Finland’s icebreakers are crucial for keeping the Baltic Sea navigable and its ports open. Captain Tommy Berg is at the helm of the MSV Fennica. He says keeping the ship on the right course is ultimately a team effort.
Many teams are close-knit. Most, though, do not share a home – and most managers do not eat breakfast, lunch and dinner with their employees. For Tommy Berg, captain of the Finnish icebreaker MSV Fennica, these working conditions are both an advantage and a challenge. While living with his team for weeks on end allows him to focus entirely on the job, it also requires a diplomatic management strategy. “We live half our lives here on the ship and half at home,” Berg tells monocle as he sits in his wood-lined cabin on the second deck of the Fennica, which is currently berthed in the Hietalahti dockyard in Helsinki. “I believe that the time spent here at work should be fulfilling.”
The Fennica belongs to the state-owned Arctia Shipping, which has a fleet of seven icebreakers. Commercial vessels rely on the icebreakers: they ensure that ships are able to reach the harbours even in winter. Outside the icebreaking season the ship can be hired to work elsewhere. During Berg’s two years on the job, trips have taken him to Africa, Greenland, Mexico and Brazil. The Fennica is equipped with a dynamic positioning system that enables the ship to stand still out at sea and be used as a construction platform. Last summer it was rented by Shell to secure the company’s oil and gas production on Alaska’s northern coast.
Berg, who lives with his family in a small village on Finland’s west coast, is one of two captains on the Fennica and usually works three or six-week shifts. The crew consists of 20 people and is divided into three divisions: catering, which looks after cleaning and cooking; the deck, which includes deck officers and crew; and the engine crew.
Coordinating this team is crucial. Before any important decision – when working in challenging shallow waters or pulling up exceptionally heavy anchors, for example – Berg consults his network of experts or the captains of the Fennica’s sister ship, Nordica. “A ship like this is so complicated that there’s no way for you to have all the expertise required to make these [technical] decisions. Most are made in discussions with others,” he says.
Normally, he starts the day by checking in on the different departments and then works from his office – these days, being a captain entails lots of paperwork. “I’m not a big fan of sitting alone in the office,” he says. “Even if I’m not needed, I like to pop in on the commando bridge.”
The long periods spent together and away from friends and family put unusual pressure on the crew. “Being out for weeks is tough. Usually the problems are about not getting along with someone,” he says. “The most important task for a captain is to create an atmosphere where people feel like they’re working together, towards a common goal. So I’ve told everyone that they’re welcome to talk to me; my door is always open. OK, sometimes it might be closed, and that means I need some time for myself.”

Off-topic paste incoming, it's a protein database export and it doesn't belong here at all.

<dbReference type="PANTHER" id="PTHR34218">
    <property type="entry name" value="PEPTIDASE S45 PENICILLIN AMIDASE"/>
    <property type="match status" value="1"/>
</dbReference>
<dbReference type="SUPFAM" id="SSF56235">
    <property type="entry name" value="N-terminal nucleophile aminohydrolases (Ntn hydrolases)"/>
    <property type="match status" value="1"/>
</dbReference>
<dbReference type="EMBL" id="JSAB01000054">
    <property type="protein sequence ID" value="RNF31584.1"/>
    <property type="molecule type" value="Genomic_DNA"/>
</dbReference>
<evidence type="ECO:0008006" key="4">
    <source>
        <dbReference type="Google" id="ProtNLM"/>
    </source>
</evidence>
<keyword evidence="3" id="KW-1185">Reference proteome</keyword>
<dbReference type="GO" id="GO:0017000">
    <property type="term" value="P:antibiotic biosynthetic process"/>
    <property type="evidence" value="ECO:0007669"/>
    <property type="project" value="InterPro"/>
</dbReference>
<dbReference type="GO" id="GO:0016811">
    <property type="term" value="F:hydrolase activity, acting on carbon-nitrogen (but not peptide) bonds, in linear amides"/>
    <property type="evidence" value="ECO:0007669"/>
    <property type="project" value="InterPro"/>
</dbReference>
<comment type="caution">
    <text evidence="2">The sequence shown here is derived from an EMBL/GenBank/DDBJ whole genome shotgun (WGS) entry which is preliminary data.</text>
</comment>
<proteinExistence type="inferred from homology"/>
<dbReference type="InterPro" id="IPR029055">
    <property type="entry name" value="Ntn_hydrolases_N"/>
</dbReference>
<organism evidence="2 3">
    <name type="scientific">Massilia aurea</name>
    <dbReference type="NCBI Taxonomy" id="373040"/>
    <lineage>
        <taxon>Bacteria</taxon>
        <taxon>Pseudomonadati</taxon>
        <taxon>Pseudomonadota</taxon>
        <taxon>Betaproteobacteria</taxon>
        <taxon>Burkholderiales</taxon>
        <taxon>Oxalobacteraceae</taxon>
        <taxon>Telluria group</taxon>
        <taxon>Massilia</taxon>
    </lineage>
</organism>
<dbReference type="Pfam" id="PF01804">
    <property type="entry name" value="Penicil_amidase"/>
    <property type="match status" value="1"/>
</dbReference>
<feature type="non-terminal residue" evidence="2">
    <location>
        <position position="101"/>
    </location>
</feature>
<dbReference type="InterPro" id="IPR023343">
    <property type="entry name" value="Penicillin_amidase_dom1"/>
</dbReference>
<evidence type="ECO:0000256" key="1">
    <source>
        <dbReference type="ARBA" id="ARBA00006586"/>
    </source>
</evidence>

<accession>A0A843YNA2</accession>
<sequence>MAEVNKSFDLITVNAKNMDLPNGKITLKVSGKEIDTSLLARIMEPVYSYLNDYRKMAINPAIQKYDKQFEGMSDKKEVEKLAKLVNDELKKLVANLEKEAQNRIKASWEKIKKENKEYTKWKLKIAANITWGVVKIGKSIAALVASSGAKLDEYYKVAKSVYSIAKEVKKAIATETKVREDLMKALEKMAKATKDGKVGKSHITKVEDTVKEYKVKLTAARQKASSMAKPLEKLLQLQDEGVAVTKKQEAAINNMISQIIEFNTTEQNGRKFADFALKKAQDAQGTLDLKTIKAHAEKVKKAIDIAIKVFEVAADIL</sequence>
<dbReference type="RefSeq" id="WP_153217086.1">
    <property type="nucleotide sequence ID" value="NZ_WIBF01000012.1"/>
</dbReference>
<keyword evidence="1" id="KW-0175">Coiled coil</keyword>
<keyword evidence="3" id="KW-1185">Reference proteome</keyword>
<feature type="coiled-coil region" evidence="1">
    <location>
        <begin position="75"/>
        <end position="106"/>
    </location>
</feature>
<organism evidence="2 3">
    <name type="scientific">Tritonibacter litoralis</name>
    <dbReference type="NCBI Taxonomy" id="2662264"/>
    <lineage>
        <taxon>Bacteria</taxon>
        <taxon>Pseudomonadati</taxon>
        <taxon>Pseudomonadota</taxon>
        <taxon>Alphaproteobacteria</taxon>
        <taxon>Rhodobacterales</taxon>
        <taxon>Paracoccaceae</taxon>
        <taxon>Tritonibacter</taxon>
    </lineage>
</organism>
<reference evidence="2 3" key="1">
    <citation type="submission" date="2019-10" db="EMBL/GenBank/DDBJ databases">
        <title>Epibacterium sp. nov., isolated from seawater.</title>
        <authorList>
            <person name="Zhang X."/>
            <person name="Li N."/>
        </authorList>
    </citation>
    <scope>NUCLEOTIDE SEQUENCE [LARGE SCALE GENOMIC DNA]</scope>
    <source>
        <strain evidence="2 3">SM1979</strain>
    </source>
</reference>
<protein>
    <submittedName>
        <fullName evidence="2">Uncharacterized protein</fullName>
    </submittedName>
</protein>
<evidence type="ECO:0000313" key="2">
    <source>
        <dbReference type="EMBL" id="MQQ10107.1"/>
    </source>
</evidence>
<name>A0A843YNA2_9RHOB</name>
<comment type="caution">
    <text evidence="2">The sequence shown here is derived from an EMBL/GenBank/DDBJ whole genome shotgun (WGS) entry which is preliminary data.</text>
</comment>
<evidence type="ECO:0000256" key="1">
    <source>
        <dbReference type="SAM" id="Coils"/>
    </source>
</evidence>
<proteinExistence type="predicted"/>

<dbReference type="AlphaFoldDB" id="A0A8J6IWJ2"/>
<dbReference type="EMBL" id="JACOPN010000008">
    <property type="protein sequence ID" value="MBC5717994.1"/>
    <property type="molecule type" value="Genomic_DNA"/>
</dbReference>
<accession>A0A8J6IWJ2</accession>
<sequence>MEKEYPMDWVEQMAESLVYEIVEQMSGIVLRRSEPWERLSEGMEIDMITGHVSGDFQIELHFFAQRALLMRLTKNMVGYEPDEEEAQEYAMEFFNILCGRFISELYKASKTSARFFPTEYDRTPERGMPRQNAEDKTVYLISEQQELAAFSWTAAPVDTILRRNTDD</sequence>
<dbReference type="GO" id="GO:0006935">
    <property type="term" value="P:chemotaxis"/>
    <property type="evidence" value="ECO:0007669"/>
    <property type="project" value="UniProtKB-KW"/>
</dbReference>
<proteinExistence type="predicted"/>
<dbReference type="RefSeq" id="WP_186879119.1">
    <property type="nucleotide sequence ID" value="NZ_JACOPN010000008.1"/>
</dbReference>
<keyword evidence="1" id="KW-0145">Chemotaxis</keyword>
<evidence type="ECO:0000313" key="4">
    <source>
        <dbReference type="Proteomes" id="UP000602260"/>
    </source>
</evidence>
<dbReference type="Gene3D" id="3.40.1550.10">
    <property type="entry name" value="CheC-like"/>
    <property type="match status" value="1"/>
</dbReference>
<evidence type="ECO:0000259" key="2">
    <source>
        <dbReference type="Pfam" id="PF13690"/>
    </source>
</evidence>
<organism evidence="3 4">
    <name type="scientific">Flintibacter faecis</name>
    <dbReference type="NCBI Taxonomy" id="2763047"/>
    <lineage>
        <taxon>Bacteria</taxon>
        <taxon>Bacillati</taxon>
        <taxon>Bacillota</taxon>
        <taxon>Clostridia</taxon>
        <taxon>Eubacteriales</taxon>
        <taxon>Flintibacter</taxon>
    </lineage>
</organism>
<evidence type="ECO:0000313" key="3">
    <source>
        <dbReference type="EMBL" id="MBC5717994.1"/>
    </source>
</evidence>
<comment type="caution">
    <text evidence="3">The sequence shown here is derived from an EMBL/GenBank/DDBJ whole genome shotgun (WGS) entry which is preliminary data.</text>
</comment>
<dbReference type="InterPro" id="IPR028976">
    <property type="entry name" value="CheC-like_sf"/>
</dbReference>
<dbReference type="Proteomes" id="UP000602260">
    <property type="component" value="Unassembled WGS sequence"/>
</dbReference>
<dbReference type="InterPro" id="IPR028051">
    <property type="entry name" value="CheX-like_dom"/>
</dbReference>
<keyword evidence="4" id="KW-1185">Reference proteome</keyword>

Berg has a two-room cabin, consisting of a study-cum-meeting room and a bedroom. During their free time, Berg and the crew use the ship’s gym, watch dvds or do crafts. “Many guys like to make fishing nets, while the women usually knit,” he says. And being a Finnish ship, the Fennica naturally has a sauna – it’s popular, and it’s always warm.
Berg worked his way from a 20-year-old deck officer to captain, an experience he finds invaluable today. At the commando bridge, Berg seems at home, enthusiastically explaining the functions of different buttons and drawing diagrams to show how ships stuck in ice are rescued by the team. Softly spoken but with a natural authority, he seems a perfect fit for the job.
“What motivates people is giving them challenging tasks and responsibility, and then letting them see it through to the end,” he says. “That can still be difficult for me – letting deck officers take care of their work by themselves – but I remember how annoying it was to have a captain breathing down my neck when I was in that position.”
What time do you like to be on deck?
At 06:30. I’d prefer to sleep later but I want to start the day at the same time as the crew. That way, you know right away what’s happening.
Are tough decisions best taken by just one person?
No. I work with my team.
What’s the best way to prepare for leadership: getting a degree or out in the field?
The best way is to start from the factory floor and work your way up.
Do you want to be liked or respected?
Liked. It’s important that everything works and that the ship does what it should, but here we also need to be able to live together.
What does your support team look like?
The heads of departments onboard and the captains of the sister ship.
What technology do you take on a trip?
Just my MacBook and my Nokia E7 phone.
Run in the morning?
Yes. I like to run on the gym treadmill, especially during stressful periods. It helps to clear your head.
Wine with lunch?
No. If anyone is caught drinking, they are immediately sent packing and picked up by a helicopter.
Socialise after work?
Not really. I kind of socialise with them all day long.
What is your key management advice?
Try to let people participate in the decision-making process. That leads to the best results.